This is good news for participants who increasingly look to their workplace plan for solutions: Eight in 10 agree that it would be helpful if their employer could provide secure income-generating options in the plan. About two-thirds (65%) say they would save more for retirement if their plan had an option providing guaranteed income.

“TDFs are now the most likely option plan sponsors choose to support their participants’ retirement needs. Through their use in both the saving and spending phase, TDFs can help take the guesswork out of retirement and have proven to be an effective way to ride out recent volatility,” said Ackerley.

Indeed, market turbulence is on the minds of plan sponsors, according to the survey, with about three quarters (76%) anticipating more volatility this year. Some of the steps these sponsors are considering or have already taken include adding an investment option that explicitly seeks to reduce volatility (46%) and providing participant education about managing volatility (41%).

More Employers Offer ESG, Driven by Elevated Demand from Millennials

Employers have also broadened access to investment options that let employees express their convictions regarding environmental, social and governance (ESG) issues. More than a third (36%) of employers now offer an ESG investment option in their DC plans, up from 26% last year.

Most plan sponsors (71%) agree ESG strategies can increase employee participation; this seems to hold especially true for Millennials, who are more likely to agree that they would save more for retirement if “my plan had investment options that support environmental and social causes” (48% vs. 30% of other participants).

More than six in 10 (62%) participants say it is important to have investing options that support such causes (vs. 49% last year); interest is especially strong among Millennials (76%, vs. 57% of Gen X and 55% of Baby Boomers).

Employees Eager to Do Better, Seek Tools to Help

The need for participant education is clear: 56% of participants say they would save more if their plan offered more education on planning and savings, and 62% said digital tools could help them stay on track.

Employers are well positioned to deliver on these needs, the survey suggests, with many enjoying considerable “good will” among employees: Nearly 6 in 10 participants say that they trust their employer to make good decisions about the investments offered in their plan.

“There is a massive opportunity to improve the lives of millions of workers through tools and resources that help participants make better saving and spending decisions,” Ackerley says. “As an industry, we must reimagine retirement to make the process of saving for the future easy and intuitive. We all have a stake in preserving financial security once employment ends,” Ackerley noted.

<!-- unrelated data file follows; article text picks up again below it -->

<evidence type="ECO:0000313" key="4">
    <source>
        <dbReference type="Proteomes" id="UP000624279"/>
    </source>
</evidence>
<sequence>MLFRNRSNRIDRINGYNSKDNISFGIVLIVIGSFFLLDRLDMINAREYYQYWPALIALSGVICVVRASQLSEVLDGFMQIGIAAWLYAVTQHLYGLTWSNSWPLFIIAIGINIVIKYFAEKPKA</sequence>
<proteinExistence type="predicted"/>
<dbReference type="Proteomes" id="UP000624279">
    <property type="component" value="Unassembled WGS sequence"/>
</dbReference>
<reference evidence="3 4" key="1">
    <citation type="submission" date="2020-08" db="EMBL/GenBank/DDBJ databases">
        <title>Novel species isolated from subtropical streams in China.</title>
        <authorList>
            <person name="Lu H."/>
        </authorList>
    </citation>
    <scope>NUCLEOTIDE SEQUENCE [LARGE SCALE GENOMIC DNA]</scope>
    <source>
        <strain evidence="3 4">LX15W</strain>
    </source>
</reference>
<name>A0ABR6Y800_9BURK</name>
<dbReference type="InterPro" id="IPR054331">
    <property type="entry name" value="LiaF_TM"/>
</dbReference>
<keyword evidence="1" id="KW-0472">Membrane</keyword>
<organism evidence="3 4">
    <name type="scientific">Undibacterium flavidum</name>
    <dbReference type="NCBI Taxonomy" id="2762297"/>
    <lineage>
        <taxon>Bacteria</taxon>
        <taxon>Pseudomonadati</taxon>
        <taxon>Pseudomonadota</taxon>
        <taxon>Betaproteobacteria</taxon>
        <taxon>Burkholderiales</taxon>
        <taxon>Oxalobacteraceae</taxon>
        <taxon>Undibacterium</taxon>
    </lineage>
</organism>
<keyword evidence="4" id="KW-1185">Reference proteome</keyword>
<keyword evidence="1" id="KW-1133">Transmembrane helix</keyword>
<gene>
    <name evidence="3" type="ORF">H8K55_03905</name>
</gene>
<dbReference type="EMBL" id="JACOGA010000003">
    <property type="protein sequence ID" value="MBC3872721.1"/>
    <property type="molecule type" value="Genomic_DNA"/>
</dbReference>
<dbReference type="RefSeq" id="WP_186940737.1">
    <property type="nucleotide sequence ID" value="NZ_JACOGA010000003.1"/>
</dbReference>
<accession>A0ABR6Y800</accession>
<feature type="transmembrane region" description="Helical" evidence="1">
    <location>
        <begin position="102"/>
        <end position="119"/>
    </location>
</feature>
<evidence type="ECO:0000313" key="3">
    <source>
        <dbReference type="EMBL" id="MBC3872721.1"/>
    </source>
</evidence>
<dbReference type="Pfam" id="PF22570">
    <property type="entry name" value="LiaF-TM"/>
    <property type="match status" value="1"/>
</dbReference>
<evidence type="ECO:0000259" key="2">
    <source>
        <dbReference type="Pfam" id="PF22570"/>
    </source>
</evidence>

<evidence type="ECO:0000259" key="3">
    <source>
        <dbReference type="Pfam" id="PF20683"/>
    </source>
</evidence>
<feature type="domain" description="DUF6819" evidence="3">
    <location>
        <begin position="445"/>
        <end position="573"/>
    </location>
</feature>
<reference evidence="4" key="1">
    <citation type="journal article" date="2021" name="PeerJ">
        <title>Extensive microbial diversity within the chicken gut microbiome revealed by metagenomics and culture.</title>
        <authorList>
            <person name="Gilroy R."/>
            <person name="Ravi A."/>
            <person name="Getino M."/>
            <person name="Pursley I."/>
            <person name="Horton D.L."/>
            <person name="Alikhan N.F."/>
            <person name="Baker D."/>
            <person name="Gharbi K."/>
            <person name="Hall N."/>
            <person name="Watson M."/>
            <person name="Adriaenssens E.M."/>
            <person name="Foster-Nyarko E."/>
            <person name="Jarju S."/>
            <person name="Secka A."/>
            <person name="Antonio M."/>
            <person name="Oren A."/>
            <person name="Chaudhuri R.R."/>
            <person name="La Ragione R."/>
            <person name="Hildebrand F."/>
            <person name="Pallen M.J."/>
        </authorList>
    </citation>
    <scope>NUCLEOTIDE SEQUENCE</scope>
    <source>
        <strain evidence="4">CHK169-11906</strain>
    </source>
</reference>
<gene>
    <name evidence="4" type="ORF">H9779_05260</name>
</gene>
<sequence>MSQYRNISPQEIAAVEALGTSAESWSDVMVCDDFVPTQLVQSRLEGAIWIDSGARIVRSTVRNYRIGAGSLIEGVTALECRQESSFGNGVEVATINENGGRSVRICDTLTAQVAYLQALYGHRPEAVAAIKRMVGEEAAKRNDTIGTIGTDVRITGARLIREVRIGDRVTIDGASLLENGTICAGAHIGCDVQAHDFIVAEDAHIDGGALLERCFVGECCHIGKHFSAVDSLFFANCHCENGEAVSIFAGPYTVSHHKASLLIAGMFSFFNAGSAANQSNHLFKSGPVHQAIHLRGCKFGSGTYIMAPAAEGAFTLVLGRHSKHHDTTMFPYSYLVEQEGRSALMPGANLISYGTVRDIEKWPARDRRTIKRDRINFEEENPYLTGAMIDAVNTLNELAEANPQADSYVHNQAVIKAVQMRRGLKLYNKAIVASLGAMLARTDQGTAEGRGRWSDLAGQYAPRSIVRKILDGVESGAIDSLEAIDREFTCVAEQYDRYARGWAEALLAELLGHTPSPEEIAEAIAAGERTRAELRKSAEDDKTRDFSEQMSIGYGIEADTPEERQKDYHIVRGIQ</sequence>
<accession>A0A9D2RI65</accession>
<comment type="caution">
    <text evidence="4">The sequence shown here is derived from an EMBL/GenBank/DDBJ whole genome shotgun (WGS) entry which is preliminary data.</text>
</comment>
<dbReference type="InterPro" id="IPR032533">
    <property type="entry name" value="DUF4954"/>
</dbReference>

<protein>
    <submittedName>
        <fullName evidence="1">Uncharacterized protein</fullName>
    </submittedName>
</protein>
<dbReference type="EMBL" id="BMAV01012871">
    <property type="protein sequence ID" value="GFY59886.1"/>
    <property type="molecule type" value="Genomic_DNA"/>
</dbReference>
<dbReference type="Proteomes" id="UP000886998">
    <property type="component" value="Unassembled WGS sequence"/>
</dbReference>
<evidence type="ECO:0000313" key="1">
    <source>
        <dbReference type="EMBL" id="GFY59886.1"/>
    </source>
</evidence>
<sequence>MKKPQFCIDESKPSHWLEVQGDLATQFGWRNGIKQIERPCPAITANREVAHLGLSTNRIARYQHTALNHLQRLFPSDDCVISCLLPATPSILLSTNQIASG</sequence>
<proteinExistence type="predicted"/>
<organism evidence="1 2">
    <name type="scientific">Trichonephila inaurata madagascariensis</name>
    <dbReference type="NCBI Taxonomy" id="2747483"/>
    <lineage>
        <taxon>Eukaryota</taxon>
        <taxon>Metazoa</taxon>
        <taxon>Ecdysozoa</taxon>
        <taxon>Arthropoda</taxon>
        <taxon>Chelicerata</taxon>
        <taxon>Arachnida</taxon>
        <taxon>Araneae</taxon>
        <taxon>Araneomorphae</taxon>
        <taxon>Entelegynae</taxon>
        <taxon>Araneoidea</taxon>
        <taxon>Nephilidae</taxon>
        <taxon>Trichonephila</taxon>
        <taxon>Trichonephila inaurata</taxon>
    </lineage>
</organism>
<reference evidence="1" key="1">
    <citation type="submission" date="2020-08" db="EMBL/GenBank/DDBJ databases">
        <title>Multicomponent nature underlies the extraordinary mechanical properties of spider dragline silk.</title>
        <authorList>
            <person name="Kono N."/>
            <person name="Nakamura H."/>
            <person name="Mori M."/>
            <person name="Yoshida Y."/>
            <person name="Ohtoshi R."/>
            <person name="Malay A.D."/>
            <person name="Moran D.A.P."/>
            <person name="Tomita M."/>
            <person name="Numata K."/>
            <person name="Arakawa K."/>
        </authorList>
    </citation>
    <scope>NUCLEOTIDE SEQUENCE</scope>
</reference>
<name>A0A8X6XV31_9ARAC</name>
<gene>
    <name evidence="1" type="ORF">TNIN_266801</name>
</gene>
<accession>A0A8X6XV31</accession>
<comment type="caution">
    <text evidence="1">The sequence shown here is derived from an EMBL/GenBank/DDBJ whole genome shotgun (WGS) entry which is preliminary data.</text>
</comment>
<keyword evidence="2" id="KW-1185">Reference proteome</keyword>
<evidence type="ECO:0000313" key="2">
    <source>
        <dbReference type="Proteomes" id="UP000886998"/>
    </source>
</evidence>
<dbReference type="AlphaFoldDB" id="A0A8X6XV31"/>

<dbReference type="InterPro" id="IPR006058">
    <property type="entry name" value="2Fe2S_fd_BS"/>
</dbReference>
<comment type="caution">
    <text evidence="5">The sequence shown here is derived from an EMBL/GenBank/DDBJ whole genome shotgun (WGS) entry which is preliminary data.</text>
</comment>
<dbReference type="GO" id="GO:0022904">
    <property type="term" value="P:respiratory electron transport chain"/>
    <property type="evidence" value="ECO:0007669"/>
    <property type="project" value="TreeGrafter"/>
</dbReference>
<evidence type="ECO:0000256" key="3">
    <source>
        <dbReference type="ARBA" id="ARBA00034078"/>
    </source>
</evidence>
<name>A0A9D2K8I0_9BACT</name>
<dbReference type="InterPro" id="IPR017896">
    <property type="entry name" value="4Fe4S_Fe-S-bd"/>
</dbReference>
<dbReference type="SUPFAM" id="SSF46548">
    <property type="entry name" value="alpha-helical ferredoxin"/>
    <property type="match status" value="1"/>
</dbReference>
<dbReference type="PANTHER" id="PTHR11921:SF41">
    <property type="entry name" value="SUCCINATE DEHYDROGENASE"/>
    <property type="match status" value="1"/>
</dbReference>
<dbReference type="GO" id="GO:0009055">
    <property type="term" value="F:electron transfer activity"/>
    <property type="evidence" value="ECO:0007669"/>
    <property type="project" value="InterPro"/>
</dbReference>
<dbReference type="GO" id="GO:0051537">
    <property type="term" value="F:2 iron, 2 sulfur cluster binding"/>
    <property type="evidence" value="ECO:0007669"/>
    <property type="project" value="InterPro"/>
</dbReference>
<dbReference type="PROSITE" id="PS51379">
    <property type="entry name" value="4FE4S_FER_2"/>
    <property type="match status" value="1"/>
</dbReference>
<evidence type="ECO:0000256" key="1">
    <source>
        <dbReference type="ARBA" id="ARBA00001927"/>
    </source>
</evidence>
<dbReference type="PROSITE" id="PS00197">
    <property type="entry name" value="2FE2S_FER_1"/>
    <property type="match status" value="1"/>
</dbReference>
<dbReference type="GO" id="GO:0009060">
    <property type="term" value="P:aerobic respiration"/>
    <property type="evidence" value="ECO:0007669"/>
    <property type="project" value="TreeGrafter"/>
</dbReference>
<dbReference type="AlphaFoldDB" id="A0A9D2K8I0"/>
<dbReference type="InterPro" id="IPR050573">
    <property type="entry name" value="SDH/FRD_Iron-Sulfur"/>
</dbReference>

About BlackRock

BlackRock helps investors build better financial futures. As a fiduciary to investors and a leading provider of financial technology, our clients turn to us for the solutions they need when planning for their most important goals. As of December 31, 2018, the firm managed approximately $5.98 trillion in assets on behalf of investors worldwide. For additional information on BlackRock, please visit | Twitter: @blackrock | Blog: | LinkedIn:

About the DC Pulse Survey

The BlackRock DC Pulse Survey is a major research study of 228 large defined contribution (DC) plan sponsors and 1,033 plan participants in the U.S. executed by Market Strategies International, an independent research company. The plan sponsors who were interviewed had at least $300 million in assets, with nearly 40% of the respondents serving in benefits or human resources roles, and the rest in finance, investment or business management for their organizations. The plan participants surveyed were employed full-time and participating in their employer’s 401(k) or 403(b) plan, with at least $5,000 in assets in their current account. All respondents were interviewed using an online survey. For the sponsor sample, the survey’s margin of error is +/- 6.5 percentage points; for the participant sample, it is +/- 3.1 percentage points.

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Logan Koffler
(646) 231-1904


Logan Koffler
(646) 231-1904